When People with Good Intentions Make Poor Decisions Out of Ignorance
A gentleman contacted me this past week, a bit upset in that his church board had decided to sell a cell site lease to Wireless Capital Partners. The Board had heard the pitch from the lease buyout company and was persuaded by Wireless Capital’s pitch that they would market the site to other carriers and get additional tenants to use the property. The gentleman had pleaded with his church board to use our services or at least consider the alternatives, but they directed him to “let it rest”. In this case, this was a bad decision by the church board on many fronts, and they will end up paying for their ignorance many times over.
So why was this decision so bad?
The main reason the church believed this deal was a good one was because Wireless Capital had suggested they would market the location and get additional revenue. In exchange, Wireless Capital Partners would receive 50% of any revenue for additional users. The church’s rationale was that if WCP was successful at getting 2 new tenants on the site, they would be in the same position as if they got one on their own. Suppose that each lease was paying $1000/mo. That means that Wireless Capital would get $1000/mo for two leases and the church would get $1000/mo for two leases. Over 20 years, the church would give up $322,444 in lease income that they would have received 100% of had they not entered the deal with WCP.
The Church assumed incorrectly that there hadn’t been greater interest in their location from other carriers because of a lack of marketing. In fairness, this is a common assertion that we hear from landowners who feel that they aren’t marketing their property effectively. However, this ignores the fact that the carriers choose where they want to place their equipment, and then they send site acquisition agents to the area directly to find the most suitable property. We know this because we provided site acquisition services to carriers like T-Mobile and Nextel for years. Not once did we ever look at a list from Wireless Capital Partners or similar firms to see what sites they were marketing. There was no reason to because we always approached the landowner directly first. ALWAYS.
Even assuming that a lease buyout firm could get to the carriers directly and could convince them to look at their marketing list, the carriers don’t decide which site to use based upon price unless all other factors are equal. Meaning that if your steeple is taller than other rooftops, site acquisition agents will approach you regardless of whether your site is on a list. And if your rooftop is the same as other rooftops in the area, the site acquisition agents might even avoid your site so as not to have to negotiate with landowner representative. When I did work for T-Mobile, we were advised to avoid working with one specific site management company because the process was always longer and the cost always higher than going to a competitive building without a site manager. (See Marketing your Cell Site for more information)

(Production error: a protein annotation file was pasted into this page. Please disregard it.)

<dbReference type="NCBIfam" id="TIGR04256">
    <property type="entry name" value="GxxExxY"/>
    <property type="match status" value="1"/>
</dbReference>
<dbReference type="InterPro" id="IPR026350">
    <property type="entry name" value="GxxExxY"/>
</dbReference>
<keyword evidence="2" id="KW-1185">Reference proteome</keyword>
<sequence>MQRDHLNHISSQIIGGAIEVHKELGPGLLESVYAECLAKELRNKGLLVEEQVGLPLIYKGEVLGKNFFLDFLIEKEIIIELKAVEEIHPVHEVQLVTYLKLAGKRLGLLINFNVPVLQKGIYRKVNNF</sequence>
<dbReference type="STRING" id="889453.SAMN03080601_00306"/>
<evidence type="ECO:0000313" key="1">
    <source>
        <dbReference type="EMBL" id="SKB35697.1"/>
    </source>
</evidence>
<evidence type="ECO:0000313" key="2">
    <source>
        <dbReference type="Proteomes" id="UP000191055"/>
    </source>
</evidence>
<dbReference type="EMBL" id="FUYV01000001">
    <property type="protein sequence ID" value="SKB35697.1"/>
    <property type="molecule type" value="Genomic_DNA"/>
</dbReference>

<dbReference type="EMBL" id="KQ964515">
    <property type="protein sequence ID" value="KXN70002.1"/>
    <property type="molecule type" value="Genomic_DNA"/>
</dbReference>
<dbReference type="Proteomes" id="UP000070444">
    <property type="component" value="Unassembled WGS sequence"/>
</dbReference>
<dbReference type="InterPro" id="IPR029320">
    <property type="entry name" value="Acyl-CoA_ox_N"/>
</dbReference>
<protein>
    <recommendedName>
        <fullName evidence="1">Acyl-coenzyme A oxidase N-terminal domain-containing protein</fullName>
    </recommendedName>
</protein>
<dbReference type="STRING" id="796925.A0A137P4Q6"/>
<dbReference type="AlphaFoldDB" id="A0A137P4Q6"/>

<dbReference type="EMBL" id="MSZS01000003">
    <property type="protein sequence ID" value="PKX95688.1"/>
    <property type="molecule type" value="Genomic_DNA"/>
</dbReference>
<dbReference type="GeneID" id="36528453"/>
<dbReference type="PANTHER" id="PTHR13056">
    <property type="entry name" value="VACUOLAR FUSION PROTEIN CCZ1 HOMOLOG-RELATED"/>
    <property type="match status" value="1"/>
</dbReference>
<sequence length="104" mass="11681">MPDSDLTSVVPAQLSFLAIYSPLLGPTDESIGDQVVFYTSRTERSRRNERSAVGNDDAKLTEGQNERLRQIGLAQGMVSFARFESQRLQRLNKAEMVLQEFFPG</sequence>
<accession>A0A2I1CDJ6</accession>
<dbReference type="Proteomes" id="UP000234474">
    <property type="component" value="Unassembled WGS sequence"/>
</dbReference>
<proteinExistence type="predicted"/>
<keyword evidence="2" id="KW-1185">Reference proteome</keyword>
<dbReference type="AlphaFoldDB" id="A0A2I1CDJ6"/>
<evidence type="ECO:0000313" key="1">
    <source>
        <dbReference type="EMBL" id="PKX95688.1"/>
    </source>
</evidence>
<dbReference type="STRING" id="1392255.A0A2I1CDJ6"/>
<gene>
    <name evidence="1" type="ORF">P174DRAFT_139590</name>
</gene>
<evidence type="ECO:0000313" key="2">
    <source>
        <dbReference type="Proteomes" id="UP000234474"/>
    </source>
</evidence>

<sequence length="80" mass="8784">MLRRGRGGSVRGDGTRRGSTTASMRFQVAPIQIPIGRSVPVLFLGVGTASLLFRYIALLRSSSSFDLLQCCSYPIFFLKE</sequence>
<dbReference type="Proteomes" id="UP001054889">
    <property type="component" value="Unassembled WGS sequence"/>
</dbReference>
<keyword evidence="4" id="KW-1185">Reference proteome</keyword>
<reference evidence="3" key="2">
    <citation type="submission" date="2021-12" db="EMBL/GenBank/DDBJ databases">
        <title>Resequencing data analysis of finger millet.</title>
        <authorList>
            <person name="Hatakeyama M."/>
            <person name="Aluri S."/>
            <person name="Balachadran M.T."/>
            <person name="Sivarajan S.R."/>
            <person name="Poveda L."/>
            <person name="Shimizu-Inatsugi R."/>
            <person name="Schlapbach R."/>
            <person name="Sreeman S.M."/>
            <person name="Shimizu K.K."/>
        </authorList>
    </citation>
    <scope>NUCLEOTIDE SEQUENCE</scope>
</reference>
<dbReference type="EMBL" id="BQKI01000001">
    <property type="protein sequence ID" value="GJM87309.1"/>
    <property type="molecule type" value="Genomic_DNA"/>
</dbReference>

To further compound matters, I question whether Wireless Capital Partners even has the resources to market the property. In 2008, Wireless Capital Partners shut their doors to purchasing new leases. This is the first purchase offer from Wireless Capital that we have seen in 2 years. Many landowners who were in negotiations with Wireless Capital Partners in 2008 thought they had a deal only to have Wireless Capital Partners try to re-trade the deal and then back out altogether. In 2008, Wireless Capital Partners went from 200 staff members to a skeleton crew. I suggested to the gentleman who called me that the church board ask WCP how many people they have on staff whose sole job was to market sites to the carriers. The board rebuffed this request.
(EDITOR’S NOTE: A week after I posted this, I received a friendly note from the President of WCP. He forwarded a press release from Nov 10, 2010 that they have acquired $327 million in capital. I also heard from an associate that they have been reaching out in the industry looking to hire a sales staff. It appears that WCP may be back in business. I can’t tell at this time whether any members of their sales staff will be focused solely on marketing acquired properties to wireless carriers.)
I understand that some landowners may still find value in marketing of their property despite our recommendations otherwise. Even then, there are other lease buyout firms that will purchase your lease at competitive rates to Wireless Capital and market the property for 20% of the future revenue – not 50%. We strongly suggest to any landowner considering a lease buyout to get multiple offers. You wouldn’t consider selling your house to the first person that walks in the door, accepting their terms and conditions. You would list the home, get multiple offers, and compare them to determine which was best for your situation. Why did this particular church accept this offer? I am sure they thought they were doing what they felt was best, but unfortunately, they didn’t know that there were better offers out there.
If you are in this same situation and have been contacted by Wireless Capital Partners or another lease buyout company to purchase your lease, please see our Cell Tower Lease Buyouts page. We can either be retained on a consulting basis to help you figure out whether it makes sense to sell your lease, and if so, to whom. Alternatively, if you are simply interested in seeing what other lease buyout firms will offer for your property, both in terms of lump sum and marketing percentages, we are happy to solicit additional offers for you at no cost to you.